The PostScript

Columbia College students speak up about Inauguration

Sabrina Stevens, staff writer

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As the 2017 presidential inauguration ended late Jan. 20, Columbia College students were left with mixed feelings concerning President Donald J. Trump’s new administration.

“He made it visible in his speech that he wants what’s best for the country,” Christina Kawa, sophomore history major, said.

In Trump’s 17-minute speech, he made promises that he is giving America back to the people. He said he is “transferring power from Washington, D.C. and giving it back to you, the American People.” With this new power in the people, he proclaims that everything the people want accomplished will be accomplished, making America great again.

“He made up for all of the blunders he made with this one speech,” Kawa said.

Yet, there were others who disagreed. Some felt his speech did not make up for what he said in the past about future plans for the country.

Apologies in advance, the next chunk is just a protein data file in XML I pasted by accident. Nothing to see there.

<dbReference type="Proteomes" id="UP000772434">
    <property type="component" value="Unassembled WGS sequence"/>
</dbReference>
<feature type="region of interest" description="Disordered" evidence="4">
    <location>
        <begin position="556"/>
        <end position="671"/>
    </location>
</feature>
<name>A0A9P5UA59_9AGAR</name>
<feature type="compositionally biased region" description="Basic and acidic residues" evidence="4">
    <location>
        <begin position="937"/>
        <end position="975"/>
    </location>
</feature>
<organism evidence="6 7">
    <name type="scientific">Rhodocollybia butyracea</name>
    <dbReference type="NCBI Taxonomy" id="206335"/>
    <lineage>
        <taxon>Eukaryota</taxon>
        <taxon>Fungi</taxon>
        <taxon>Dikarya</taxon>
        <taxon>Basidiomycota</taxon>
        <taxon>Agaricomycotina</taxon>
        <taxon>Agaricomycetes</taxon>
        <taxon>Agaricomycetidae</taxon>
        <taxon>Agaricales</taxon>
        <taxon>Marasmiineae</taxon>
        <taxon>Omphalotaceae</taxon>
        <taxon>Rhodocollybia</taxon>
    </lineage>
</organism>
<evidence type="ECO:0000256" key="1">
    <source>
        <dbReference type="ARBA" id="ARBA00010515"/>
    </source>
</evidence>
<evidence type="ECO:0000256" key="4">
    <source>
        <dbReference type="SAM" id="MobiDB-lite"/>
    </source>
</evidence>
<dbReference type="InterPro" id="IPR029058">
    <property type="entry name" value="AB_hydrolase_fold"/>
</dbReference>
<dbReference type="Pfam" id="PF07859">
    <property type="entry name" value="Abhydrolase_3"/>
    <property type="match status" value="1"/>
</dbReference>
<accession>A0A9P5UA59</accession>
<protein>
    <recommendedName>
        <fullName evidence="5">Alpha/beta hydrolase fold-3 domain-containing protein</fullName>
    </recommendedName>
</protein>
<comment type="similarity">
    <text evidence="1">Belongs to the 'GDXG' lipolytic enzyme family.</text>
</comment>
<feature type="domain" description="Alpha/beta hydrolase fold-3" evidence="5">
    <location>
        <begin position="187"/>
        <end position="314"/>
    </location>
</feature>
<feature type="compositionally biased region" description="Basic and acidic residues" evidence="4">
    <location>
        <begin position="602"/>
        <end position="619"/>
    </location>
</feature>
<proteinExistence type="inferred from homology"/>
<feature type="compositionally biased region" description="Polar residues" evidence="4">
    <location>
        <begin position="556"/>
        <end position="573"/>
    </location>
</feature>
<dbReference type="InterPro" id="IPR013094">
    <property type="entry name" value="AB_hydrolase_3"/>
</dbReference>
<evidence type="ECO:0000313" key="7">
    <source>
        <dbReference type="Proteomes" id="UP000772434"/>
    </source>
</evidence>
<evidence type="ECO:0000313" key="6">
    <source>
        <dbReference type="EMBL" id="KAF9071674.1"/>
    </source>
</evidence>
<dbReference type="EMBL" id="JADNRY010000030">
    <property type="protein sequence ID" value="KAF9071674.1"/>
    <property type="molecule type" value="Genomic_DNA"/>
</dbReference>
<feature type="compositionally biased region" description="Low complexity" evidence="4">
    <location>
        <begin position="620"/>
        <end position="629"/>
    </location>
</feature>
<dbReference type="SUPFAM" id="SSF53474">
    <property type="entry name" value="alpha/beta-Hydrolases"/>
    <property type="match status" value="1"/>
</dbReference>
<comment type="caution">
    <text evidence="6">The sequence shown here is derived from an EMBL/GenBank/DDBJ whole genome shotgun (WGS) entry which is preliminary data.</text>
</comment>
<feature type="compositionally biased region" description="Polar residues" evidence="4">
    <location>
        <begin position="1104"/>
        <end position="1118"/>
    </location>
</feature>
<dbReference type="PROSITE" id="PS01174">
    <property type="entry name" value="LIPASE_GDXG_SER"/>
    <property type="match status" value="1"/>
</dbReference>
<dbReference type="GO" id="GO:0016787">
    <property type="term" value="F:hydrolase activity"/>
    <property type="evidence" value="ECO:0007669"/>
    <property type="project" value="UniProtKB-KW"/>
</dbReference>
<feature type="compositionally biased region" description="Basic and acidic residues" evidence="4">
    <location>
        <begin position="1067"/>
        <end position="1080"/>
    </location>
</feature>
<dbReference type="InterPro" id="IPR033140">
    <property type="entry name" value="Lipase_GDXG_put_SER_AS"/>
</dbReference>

Some people in the nation are scared of what he might do since he has already backed out of some promises, according to Jessica Rhodes, junior child and family studies major.

“He says he’s putting the country in the hands of the people, but I question the kind and amount of people that those hands belong to,” Rhodes said.

Even though former Secretary of State Hillary Clinton won the popular vote, Trump won the electoral vote, which won him the presidency. Many people question his qualifications for the presidency, which has led to protests in D.C. and all over the country.

“Speech aside, I think he picked decent people to perform either at the actual event or the concert the day before,” Emily Durocher, junior biology major, said.

At the inaugural concert, the day before Trump’s swearing in ceremony, many famous groups, such as 3 Doors Down and Toby Keith, performed. Other artists who performed this year have performed at inaugurations in the past, such as the Mormon Tabernacle Choir and the Rockettes.

“I was really excited to hear that the Piano Guys had been asked to play,” Durocher said. “They are one of my favorite groups, and it was nice to see that they were trying to make it a worthwhile watch for everyone, even his opposers.”

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Columbia College students speak up about Inauguration